Hypothetical Mean

Commentary from an Actuarial and Economic Perspective

Archive for October 2009

Playing “What If” with the CBO numbers

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What if the CBO was more than $90 billion off its cost estimate for HR3962 (blog entry here)?  I think it may be, and it is easy to explain why.

Yesterday, I pointed out that the projected non-group enrollments outside of the Exchange were highly implausible.  Specifically, since individual new-sales outside of the Exchange would be made illegal, it seems illogical to project a static or increasing population of individual policy holders outside of the Exchange.

In today’s marketplace, people tend to cycle through individual coverage; as many as 35%-40% of policies terminate before they reach their first anniversary.  We could take all of the CBO assumptions, but simply assume that only 25% of individual policies lapse annually.  The result would be more than $90b in additional costs between 2015-2019, as illustrated in the table below.

The first three lines in the following table are straight from the various CBO reports.  The fourth line simply assumes that 25% of the policies that existed in 2015 lapse in 2016, and so forth through 2019.  I then assumed that those who lapse join the exchange at an average cost equivalent to those already on the Exchange.  The result is a whopping $91 billion difference.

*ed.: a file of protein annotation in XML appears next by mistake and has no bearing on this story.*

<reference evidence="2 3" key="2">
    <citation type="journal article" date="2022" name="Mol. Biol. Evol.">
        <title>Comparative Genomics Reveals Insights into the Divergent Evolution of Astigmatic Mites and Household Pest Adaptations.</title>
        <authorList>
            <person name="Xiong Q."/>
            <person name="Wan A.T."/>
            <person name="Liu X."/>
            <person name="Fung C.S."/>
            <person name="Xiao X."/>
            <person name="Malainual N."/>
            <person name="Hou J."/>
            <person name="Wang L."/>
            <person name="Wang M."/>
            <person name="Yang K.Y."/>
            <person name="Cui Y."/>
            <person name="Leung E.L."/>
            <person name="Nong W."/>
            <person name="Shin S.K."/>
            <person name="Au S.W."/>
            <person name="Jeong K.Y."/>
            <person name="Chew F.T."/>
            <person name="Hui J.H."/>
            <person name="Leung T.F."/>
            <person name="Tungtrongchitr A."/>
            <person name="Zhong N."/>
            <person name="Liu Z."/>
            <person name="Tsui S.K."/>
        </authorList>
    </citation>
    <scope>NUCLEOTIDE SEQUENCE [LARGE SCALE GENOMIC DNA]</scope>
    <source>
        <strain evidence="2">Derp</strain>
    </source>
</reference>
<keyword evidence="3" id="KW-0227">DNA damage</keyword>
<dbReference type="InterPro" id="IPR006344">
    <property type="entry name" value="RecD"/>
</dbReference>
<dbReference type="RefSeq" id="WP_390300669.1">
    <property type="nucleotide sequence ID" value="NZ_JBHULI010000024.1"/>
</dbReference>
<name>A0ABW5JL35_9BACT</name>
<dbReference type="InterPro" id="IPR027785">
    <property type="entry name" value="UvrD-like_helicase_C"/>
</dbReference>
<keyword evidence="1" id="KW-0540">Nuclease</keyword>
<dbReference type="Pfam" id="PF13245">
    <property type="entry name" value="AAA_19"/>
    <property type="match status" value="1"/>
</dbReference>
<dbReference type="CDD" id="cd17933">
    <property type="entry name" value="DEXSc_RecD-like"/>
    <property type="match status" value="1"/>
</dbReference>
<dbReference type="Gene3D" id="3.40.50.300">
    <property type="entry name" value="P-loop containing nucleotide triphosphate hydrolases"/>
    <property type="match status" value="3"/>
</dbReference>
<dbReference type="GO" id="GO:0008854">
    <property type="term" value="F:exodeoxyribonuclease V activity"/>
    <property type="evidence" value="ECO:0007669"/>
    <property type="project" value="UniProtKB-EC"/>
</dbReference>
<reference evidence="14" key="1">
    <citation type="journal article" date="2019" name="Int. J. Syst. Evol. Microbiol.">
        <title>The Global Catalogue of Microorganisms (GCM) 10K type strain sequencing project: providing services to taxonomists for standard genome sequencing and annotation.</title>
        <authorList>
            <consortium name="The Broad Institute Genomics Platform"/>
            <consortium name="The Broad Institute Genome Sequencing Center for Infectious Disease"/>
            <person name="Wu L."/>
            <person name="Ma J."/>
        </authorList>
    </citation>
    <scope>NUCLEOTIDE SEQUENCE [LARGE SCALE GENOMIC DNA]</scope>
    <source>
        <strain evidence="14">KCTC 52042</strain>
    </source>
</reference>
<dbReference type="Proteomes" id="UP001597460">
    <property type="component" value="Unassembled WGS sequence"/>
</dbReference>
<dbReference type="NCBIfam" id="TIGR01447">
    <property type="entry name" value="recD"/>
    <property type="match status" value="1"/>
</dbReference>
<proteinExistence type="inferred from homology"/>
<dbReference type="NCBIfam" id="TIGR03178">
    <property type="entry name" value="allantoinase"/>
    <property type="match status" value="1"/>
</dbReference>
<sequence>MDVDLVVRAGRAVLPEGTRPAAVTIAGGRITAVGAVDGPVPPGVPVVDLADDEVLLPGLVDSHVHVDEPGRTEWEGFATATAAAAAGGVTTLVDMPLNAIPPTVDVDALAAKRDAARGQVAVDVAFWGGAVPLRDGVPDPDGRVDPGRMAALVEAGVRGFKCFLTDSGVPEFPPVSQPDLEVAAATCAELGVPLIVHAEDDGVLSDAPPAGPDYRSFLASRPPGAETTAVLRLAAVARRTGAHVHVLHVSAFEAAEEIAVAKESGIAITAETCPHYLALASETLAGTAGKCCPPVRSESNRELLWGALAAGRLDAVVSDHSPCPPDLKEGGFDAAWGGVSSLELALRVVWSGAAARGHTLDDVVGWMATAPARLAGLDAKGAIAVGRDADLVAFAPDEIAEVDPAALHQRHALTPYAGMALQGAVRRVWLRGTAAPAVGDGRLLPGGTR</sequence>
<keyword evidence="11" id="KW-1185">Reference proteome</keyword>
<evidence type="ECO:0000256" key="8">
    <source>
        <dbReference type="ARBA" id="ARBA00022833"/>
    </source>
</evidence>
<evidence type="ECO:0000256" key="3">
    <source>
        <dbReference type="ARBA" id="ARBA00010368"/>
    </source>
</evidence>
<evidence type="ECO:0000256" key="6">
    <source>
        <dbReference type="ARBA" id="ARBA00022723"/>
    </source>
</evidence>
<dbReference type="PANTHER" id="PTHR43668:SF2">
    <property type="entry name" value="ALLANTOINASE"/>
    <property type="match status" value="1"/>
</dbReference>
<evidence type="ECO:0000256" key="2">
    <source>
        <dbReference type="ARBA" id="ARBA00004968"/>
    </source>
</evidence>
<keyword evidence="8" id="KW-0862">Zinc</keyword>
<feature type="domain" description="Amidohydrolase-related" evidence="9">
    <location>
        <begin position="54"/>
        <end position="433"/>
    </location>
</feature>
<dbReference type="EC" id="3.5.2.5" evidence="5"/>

This illustrates two things.  First, we have very little idea what is really going on inside the CBO models, and results this bizarre suggest that more peer review is warranted.  Second, even if the initial CBO model is perfectly fine, tiny tweaks in assumptions can result in massive swings in cost for this sort of program.  I would argue that this program design is inherently risky; the only way to keep the costs even remotely under control is to build a series of firewalls between employer-based coverage and individual coverage (less than 20% of people are even eligible for the Exchanges let alone the subsidies).  If any of these firewalls leak or if any of these assumptions are slightly wrong, we could be in serious fiscal difficulty.

2015 2016 2017 2018 2019 TOTAL
Cost of Subsidy ($b) 82 96 103 111 120 512
Baseline Non-Group Enrollment (m) 14 14 14 14 15 71
CBO Non-Group/Other Enrollment (m) 8 8 8 8 9 41
Reform Mkt w/ 75% Retention (m) 8 6 5 3 3 24
Add’t’l Subsidy Cost ($b) $0 $10 $18 $26 $38 $91
Avg. Subsidy/Subsidized Enrollee 5500 5800 6100 6500 6800

Written by Victor

October 31, 2009 at 2:35 am

CBO weirdness with HR3962

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Compare and contrast Table 2 from the CBO analysis of HR3962, the new House healthcare bill.  Specifically note that non-group /other net enrollment increases from 24 million to 30 million between 2015 and 2019.  Now compare this to the bill itself, Title II, Section 202, Page 94:

Individual health insurance coverage that is not grandfathered health insurance coverage under subsection (a) may only be offered on or after the first day of Y1 as an Exchange-participating health benefits plan.

How can enrollment go up if new enrollment is disallowed outside the Exchange?

The problem is further exacerbated when you realize the new dependents born after “Y1” (A-1-B, page 91) are not allowed onto their parents’ plans and that individual business generally has a 30-40% lapse rate annually.  Granted, people may not be willing to part with the relatively cheaper grandfathered plans, so the lapse rate is likely to fall.  But it can’t go negative.